Superinjunctions, privacy and the Battle of Twitter


The outing of Ryan Giggs was a victory for gossips everywhere, if nothing else. We will refrain from getting into the discussion about whether Giggs’ morals are any of our business, and instead keep to what us geeks find to be the more interesting element here: the tech side of the story.

It was the fact that Giggs had been named over and over again on Twitter that caused the superinjunction to break. MP John Hemming pointed out that it would be “impractical” to imprison everyone who had named him, and with that it seems we all got away with it. But just when we thought we were all free to say whatever we wanted on Twitter without consequence, something unexpected happened; Twitter released the personal details of an anonymous UK user who had been badmouthing South Tyneside Council.

This suggests it may be possible to enforce a superinjunction on Twitter after all, as long as the authorities get in there quick enough before the information spreads. Still, new whistleblowers have appeared on the microblogging site even since the news that their anonymity isn’t safe, and MP Hemming has also said he will use parliamentary privilege to name any celebrities with injunctions who threaten to prosecute those who reveal their identities. Celebrities should not be allowed to “erode British culture” by threatening to have people jailed for simply “gossiping about them”, Hemming said, according to the Daily Telegraph.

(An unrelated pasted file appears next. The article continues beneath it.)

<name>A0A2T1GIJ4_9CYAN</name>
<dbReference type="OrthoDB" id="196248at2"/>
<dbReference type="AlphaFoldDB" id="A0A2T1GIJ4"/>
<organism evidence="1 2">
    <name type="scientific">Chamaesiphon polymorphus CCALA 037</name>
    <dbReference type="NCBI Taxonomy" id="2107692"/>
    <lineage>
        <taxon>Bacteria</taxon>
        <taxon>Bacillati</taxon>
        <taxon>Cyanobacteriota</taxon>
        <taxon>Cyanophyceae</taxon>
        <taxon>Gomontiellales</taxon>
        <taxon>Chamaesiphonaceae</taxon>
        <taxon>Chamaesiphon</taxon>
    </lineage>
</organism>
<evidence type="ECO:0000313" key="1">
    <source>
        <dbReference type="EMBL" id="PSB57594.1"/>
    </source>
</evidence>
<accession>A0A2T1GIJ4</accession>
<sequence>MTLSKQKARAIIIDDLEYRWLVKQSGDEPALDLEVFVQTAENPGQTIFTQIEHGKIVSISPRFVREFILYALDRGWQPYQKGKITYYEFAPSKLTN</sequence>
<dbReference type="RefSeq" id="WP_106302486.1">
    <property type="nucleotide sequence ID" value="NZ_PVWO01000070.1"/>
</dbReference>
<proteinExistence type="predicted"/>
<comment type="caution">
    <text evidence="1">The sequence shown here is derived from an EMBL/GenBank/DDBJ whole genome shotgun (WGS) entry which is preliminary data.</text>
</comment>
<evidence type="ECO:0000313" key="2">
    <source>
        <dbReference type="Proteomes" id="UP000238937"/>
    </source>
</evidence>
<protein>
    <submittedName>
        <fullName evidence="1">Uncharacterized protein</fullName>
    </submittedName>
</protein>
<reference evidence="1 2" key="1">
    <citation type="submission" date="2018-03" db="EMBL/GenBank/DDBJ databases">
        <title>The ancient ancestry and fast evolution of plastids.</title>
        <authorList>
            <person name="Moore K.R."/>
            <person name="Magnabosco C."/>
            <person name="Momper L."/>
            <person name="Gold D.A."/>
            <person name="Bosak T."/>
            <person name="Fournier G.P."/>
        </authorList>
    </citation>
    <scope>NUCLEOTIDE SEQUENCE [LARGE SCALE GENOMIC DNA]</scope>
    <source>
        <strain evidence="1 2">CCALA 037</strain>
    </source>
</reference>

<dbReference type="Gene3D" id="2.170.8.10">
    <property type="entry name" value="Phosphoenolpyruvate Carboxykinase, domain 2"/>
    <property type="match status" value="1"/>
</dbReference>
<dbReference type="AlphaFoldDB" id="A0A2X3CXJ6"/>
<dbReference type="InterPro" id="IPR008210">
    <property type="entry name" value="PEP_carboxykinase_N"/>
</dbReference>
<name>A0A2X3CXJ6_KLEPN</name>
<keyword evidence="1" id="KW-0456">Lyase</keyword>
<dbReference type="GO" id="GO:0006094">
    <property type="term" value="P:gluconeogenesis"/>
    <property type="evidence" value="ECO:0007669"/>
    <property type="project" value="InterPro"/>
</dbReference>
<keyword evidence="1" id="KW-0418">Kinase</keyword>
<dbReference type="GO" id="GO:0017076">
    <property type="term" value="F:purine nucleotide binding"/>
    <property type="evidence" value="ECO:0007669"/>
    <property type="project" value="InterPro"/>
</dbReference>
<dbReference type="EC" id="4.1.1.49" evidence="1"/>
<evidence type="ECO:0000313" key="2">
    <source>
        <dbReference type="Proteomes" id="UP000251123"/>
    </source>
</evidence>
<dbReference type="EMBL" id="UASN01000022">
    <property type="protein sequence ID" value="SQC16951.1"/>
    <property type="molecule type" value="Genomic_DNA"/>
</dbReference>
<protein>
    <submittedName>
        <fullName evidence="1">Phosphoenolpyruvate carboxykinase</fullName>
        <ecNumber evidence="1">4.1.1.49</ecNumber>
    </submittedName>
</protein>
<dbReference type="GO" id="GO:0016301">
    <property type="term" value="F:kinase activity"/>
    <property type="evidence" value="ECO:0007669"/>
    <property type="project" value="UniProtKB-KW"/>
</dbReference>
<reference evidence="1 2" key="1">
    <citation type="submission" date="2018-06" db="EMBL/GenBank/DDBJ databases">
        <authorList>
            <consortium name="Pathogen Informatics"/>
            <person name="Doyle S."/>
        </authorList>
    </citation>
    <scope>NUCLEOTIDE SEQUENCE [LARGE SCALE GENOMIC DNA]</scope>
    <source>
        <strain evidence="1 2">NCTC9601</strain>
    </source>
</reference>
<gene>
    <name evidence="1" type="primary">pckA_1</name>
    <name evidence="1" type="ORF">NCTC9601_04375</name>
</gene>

It seems like the Battle of Twitter is far from over. Both sides have good arguments for their cases and a few victories under their belts. We can’t help but wonder where it will all end, though – after all it was a US court that made Twitter give up user details to a UK council. Will the US courts stick to US laws when deciding whether to give up information, or will it consider the laws of the country where the tweeter lives? Also, will the US courts get the British sense of irony? We’re keeping our eyes peeled.



  • What’s a “super injunction,” you might ask? The term has come into the public arena following two recent UK court cases, in which judges prohibit naming public figures involved in scandals

  • Twitter doesn’t need an address or even a real email, So even if they get your account nfo ot’s useless

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